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Membership Retention Critical To Momentum

Several years ago, I helped build the National Cattlemen’s Association into one of the most powerful trade associations in the United States (now known as the National Cattlemen’s Beef Association). Actually, I motivated its membership to turn the organization around.

Trade associations are unique in the membership world. They typically work for an entire industry, not just members. Conveying membership value to all stakeholders is critical. If the members don’t perceive the benefits and the value, convincing them to renew their membership will be a challenge. Since it is easier to renew a member than to recruit a new member, let’s start our research and planning in this arena.

Membership Retention Improves With Engagement

Prior to my record-breaking membership program for the cattlemen, approximately 30 percent of its members were dropping out and leaving the organization each year. Until we understood the disconnect, we suspended most recruitment campaigns and targeted the dropped members with surveys. We begged for feedback and opened the door for their return. We learned about their objections and we adjusted the messaging to members during the renewal campaigns. 

Thanks to membership research and engagement, the drop rate eased to less than 10 percent within six months. We renewed thousands of dropped members within the first 12 months.

Finally, we improved membership engagement opportunities with continuing education, certifications, leadership training, tours and more. An engaged member is more likely to serve the association and renew their membership.

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Membership Recruitment Requires Targeting

Once you have a firm handle on membership retention, you will have much more success with membership recruitment. As with the membership renewal campaigns, the membership recruitment campaigns were refined for better targeting and messaging. We procured membership lists from all state affiliates and targeted those prospects since these targets were already joiners. We sent these prospects custom materials that stressed the value of membership at the state and national level. We also deployed members from these affiliates to reach out and invite their friends and neighbors to join the national association.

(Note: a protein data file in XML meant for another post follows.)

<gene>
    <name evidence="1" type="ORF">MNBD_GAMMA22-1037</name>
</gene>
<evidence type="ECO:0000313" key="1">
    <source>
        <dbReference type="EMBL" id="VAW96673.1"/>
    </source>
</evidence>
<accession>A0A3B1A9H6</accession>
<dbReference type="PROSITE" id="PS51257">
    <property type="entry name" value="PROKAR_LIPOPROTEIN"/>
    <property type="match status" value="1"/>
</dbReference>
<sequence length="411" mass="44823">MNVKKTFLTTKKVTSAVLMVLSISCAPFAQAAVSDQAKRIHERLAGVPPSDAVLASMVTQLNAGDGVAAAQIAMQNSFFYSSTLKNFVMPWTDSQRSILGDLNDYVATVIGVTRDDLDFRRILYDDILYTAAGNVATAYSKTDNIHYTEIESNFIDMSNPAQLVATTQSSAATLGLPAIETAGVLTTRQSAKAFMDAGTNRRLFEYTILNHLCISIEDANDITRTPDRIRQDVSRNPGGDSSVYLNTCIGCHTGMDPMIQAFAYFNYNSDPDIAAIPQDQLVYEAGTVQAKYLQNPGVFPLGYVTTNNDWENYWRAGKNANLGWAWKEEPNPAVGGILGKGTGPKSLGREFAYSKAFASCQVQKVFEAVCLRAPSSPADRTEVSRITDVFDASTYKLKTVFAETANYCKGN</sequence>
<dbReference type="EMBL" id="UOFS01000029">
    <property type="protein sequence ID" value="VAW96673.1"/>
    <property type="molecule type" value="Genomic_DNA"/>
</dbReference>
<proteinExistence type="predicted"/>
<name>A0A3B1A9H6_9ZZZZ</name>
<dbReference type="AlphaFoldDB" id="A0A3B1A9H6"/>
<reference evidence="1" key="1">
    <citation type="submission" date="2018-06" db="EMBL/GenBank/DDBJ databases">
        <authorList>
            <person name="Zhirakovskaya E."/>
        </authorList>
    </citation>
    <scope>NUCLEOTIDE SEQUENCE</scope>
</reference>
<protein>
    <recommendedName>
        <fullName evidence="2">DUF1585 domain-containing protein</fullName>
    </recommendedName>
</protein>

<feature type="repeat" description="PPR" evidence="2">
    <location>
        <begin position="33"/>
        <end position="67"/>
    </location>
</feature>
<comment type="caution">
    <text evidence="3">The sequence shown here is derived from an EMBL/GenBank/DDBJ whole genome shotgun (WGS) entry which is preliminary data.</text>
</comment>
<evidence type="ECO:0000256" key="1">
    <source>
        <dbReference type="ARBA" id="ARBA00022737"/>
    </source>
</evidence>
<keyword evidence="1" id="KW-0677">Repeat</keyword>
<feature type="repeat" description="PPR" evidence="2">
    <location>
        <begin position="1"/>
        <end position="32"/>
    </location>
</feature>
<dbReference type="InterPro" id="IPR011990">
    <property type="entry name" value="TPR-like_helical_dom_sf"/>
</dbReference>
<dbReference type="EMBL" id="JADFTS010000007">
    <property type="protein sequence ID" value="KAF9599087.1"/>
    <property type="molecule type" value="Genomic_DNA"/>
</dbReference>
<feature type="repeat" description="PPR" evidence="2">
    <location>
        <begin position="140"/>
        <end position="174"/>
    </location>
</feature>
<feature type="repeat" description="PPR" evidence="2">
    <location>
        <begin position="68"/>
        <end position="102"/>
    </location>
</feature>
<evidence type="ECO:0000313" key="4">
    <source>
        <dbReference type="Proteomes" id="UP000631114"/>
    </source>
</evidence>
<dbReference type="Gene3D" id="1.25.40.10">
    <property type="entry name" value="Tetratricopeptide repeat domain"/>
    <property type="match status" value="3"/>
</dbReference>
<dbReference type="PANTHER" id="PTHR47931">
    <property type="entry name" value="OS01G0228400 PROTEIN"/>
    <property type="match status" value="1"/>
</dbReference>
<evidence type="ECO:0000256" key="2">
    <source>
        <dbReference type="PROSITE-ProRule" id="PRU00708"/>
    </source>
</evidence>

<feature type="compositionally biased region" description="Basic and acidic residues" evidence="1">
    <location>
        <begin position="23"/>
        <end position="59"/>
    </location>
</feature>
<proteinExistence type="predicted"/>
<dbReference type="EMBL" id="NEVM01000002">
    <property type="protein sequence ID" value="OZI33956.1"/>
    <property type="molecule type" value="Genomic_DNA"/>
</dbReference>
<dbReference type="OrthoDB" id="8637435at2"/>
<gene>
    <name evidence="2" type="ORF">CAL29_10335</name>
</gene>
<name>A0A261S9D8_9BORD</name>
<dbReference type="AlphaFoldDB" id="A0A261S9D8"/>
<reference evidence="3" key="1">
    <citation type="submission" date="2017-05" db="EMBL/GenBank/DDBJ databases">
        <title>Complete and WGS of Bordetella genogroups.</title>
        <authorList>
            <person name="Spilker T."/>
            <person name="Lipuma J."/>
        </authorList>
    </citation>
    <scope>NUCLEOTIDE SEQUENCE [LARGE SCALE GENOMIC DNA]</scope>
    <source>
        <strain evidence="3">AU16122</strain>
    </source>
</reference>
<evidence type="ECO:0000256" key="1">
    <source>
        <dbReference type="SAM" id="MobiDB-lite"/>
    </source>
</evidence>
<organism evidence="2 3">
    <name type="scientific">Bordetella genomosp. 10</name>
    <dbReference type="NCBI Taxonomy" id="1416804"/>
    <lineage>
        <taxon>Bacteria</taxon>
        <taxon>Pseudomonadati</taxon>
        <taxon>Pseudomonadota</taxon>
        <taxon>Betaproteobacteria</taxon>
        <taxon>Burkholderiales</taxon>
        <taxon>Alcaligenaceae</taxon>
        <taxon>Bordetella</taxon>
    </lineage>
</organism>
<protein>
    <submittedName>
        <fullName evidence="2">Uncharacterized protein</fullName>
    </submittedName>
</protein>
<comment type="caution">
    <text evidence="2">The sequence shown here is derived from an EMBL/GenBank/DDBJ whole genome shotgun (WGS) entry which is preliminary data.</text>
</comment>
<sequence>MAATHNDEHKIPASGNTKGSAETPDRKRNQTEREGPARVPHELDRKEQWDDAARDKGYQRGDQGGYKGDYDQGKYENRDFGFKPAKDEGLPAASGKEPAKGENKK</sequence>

We also had a massive database of prospects around the world. We sorted the database to find prospects who were most likely to join, such as prospects who were on more than one source list. We also found those who were on more than two, three, four and five lists. I called these prospects joiners and we targeted them aggressively. It was a very productive list.

I also sorted the prospect database for files that contained key words to distinguish large operators from the smaller ones. Names that included “Land & Cattle Company,” for example were responsive targets who typically paid more in dues.

We also encouraged all members to recruit a new member. We provided them with incentives, recognition and outreach materials. This was the most cost-effective recruitment tactic in the toolbox.


During our outreach to dropped members, we found that the most common objection to overcome was regarding a new industry “tax” on producers that was being imposed to fund a campaign that promoted beef consumption. The funds did not go to the association, but most producers did not understand the difference, so we added that important message to the campaigns.

We encouraged non-members to sample the publications produced by the association. The publications were the only membership benefits that non-members didn’t receive (industry advocacy benefits members and nonmembers alike).

After 24 months, we set a new membership record of 41,000 members. The growing membership base provided the organization with vital financial strength and political leverage.

Membership Outreach

Before launching your next membership campaign, audit your website. Make the content resonate with search engines so that more membership prospects find you. Make sure that the membership story is complete, yet concise. Is there a call to action? Is there enough information for a current member to recruit a new member? Do you have a blog to add fresh content and targeted content that will help attract stakeholders? Invite industry experts to post a blog.

Of course, there are many avenues available to reach membership prospects and current members. There are no silver bullets, but direct mail is still important for trade associations and email is a critical part of the marketing mix. LinkedIn is a productive platform when used strategically. Facebook and X also can boost your visibility, while positioning your association as a leader. YouTube and a YouTube channel will probably make sense within your marketing plan. 

Attending and exhibiting at industry events is still important, plus these events are fuel for social media.

Most importantly, don’t forget the power of news. A Leading trade association should be a newsmaker. Plus, news is more credible than marketing and news helps fuel your social media machine.

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Crossbow Communications specializes in brand management. We integrate marketing and public affairs for consistency, credibility and maximum impact.

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Author: Gary Chandler